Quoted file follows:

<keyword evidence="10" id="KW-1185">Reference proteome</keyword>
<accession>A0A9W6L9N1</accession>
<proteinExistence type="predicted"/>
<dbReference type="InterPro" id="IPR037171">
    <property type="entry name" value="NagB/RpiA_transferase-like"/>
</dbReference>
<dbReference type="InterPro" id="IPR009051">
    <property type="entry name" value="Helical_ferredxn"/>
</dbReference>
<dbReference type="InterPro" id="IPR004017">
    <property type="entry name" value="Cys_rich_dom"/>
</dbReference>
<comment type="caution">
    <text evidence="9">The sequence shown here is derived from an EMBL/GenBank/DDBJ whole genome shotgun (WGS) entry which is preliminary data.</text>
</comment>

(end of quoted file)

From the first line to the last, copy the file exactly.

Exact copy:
<keyword evidence="10" id="KW-1185">Reference proteome</keyword>
<accession>A0A9W6L9N1</accession>
<proteinExistence type="predicted"/>
<dbReference type="InterPro" id="IPR037171">
    <property type="entry name" value="NagB/RpiA_transferase-like"/>
</dbReference>
<dbReference type="InterPro" id="IPR009051">
    <property type="entry name" value="Helical_ferredxn"/>
</dbReference>
<dbReference type="InterPro" id="IPR004017">
    <property type="entry name" value="Cys_rich_dom"/>
</dbReference>
<comment type="caution">
    <text evidence="9">The sequence shown here is derived from an EMBL/GenBank/DDBJ whole genome shotgun (WGS) entry which is preliminary data.</text>
</comment>